A new UK film studio complex with the potential to be one of the biggest in Europe has unveiled plans.
On the banks of the River Wear in Sunderland, Crown Works Studios has been suggested as a new center for production.
The plan is dependent on government support and is subject to planning procedures, but construction is expected to start this year and end in 2027.
Sunderland Central MP Julie Elliot characterized it as "clearly a show of confidence in the region and its people.".
Pallion could potentially house production buildings, workshops, and 1 point68 million square feet (156,077 square meters) of studio space with up to 20 sound stages.
The scheme's sponsors, Fulwell 73 and Cain International, assert that it could generate more than 8,000 new jobs across the North East.
The Fulwell 73 partners, including Gabe Turner, Ben Turner, Leo Pearlman, Ben Winston, and James Corden, declared in a joint statement that the studio would "put the region on the map as a global production destination.".
We are all in agreement that this ambitious Sunderland-based studio represents a once-in-a-lifetime opportunity to further increase high end production in the UK, they said.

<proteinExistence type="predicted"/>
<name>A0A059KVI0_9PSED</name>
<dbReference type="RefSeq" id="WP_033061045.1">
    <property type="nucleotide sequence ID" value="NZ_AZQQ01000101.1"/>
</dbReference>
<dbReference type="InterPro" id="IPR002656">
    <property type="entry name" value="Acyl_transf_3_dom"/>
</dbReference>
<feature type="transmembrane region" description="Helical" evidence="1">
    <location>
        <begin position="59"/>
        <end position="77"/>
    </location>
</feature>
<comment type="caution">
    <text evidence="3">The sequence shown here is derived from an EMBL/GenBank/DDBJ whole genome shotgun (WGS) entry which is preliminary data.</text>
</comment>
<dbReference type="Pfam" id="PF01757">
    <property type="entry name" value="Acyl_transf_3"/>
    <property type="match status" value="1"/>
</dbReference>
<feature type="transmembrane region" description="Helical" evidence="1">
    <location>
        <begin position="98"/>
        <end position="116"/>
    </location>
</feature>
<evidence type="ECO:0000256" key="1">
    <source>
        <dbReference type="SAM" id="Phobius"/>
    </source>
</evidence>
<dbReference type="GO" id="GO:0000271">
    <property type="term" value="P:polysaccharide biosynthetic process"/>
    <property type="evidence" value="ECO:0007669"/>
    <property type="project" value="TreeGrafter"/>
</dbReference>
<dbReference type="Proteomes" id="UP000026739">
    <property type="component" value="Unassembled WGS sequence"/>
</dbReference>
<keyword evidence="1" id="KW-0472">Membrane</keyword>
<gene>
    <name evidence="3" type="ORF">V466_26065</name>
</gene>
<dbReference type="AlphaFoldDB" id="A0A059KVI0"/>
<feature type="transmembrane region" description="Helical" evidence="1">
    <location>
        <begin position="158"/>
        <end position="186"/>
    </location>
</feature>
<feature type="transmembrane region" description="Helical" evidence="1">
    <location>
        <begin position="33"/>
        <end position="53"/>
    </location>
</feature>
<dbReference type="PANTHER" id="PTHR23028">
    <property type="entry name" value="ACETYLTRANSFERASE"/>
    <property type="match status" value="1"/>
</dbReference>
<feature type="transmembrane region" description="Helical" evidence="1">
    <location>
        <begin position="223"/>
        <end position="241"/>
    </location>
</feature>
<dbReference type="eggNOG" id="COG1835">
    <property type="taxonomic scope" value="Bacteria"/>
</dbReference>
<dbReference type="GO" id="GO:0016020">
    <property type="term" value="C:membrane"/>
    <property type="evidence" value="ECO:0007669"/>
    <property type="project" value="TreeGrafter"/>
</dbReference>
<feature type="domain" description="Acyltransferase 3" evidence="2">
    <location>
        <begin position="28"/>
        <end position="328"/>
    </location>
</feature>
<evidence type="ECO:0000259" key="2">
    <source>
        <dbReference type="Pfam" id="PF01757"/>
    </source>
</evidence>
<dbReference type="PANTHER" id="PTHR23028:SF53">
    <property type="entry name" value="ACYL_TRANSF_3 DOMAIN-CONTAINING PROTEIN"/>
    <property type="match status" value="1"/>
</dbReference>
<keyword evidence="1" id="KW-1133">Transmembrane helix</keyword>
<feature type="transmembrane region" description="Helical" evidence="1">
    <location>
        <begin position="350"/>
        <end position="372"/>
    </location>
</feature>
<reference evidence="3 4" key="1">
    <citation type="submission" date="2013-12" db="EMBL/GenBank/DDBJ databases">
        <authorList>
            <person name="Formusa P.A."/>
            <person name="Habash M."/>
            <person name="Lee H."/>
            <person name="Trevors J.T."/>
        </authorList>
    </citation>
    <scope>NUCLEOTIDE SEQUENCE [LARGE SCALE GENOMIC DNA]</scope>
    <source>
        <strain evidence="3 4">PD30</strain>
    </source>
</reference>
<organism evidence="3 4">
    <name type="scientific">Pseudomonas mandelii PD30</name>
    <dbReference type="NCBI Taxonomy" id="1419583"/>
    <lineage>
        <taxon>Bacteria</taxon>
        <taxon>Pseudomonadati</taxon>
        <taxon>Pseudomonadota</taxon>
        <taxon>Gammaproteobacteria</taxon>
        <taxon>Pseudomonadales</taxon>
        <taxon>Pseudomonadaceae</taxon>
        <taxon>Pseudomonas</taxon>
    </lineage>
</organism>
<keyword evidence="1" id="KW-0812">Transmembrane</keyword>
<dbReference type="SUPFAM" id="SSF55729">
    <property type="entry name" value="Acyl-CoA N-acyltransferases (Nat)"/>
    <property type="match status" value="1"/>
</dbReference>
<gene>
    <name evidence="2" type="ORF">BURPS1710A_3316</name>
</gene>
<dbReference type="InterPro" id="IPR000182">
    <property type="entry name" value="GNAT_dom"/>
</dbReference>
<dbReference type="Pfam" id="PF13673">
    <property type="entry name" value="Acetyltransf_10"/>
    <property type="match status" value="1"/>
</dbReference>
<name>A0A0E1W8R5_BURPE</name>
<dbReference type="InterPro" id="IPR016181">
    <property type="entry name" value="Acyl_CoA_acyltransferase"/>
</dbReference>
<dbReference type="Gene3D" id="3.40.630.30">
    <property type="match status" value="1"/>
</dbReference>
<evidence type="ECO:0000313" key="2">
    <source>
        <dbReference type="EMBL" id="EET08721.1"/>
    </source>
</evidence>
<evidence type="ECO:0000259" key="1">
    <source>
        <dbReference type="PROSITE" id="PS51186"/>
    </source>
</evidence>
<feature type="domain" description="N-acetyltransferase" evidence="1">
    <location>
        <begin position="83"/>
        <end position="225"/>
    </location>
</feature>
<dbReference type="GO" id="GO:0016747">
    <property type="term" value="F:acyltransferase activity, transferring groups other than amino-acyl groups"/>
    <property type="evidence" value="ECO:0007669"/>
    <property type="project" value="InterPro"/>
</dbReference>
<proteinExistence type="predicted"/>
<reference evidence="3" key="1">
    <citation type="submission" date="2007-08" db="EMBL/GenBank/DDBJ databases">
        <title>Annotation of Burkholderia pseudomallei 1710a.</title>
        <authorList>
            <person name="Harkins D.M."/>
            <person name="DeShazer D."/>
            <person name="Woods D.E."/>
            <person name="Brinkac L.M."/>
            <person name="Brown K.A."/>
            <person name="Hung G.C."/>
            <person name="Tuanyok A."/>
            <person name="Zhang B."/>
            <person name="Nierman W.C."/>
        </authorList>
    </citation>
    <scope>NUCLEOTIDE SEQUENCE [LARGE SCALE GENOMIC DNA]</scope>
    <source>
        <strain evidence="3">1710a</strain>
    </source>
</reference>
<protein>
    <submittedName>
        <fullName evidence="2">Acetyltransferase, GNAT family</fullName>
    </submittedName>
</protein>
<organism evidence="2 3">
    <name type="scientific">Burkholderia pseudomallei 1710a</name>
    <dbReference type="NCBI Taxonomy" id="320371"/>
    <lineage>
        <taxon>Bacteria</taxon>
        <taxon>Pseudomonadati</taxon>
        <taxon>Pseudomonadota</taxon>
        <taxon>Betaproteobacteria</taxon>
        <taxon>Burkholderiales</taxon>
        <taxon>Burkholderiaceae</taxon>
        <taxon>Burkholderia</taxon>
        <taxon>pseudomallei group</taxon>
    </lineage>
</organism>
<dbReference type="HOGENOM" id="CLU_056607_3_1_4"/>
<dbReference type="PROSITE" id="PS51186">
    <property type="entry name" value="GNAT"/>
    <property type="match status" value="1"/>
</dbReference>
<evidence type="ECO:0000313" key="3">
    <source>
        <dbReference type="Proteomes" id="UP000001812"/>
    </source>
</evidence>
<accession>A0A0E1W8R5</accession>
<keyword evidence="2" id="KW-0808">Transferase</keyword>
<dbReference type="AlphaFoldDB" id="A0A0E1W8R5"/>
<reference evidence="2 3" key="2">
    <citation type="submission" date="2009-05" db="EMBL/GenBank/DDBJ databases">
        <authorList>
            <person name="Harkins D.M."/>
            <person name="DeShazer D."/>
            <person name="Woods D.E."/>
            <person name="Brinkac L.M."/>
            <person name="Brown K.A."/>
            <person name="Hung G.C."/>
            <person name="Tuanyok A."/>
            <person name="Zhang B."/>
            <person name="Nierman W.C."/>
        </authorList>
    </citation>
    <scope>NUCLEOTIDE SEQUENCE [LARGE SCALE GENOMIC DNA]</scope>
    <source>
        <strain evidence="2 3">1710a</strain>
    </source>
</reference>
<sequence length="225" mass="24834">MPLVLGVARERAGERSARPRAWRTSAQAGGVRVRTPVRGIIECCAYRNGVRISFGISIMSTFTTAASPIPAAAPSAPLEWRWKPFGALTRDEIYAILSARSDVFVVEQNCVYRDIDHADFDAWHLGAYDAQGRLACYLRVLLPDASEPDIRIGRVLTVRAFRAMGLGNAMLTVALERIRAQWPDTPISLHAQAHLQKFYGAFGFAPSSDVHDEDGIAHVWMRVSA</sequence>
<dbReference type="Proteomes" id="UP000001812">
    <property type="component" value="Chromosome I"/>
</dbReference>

The 2018 Netflix documentary Sunderland 'Til I Die was made by the production company.
The studio hub, according to Fulwell 73 managing partner Leo Pearlman, "would create a long-term production industry" and "attract even more significant high end production to the UK.".
It follows the announcement of plans for the Shipyard Studios to create 1,000 jobs at the end of the previous year.
It was a "landmark moment for the city," Labour MP Ms. Elliot added.
The local and regional economies will undergo unprecedented transformations as a result of these plans, according to the speaker.
"I have collaborated closely with a lot of people to support and promote the enormous opportunity that this investment will bring to our city. Once the planning phase is over, I can't wait to witness its realization. ".
Usman Ali, a Conservative councilor representing Ryhope, said residents had expressed a variety of opinions.
Any type of investment, such as what has been dubbed "Pallywood," can only benefit Sunderland, the man said.
"I'm aware that a lot of people have opposing viewpoints, and some want to bring it back for shipbuilding.
"As someone who was born and raised in Sunderland, I'd love to bring that back, but dredging is a problem and there are obviously financial considerations. Why not give it a try if something like this is coming forward, in my opinion?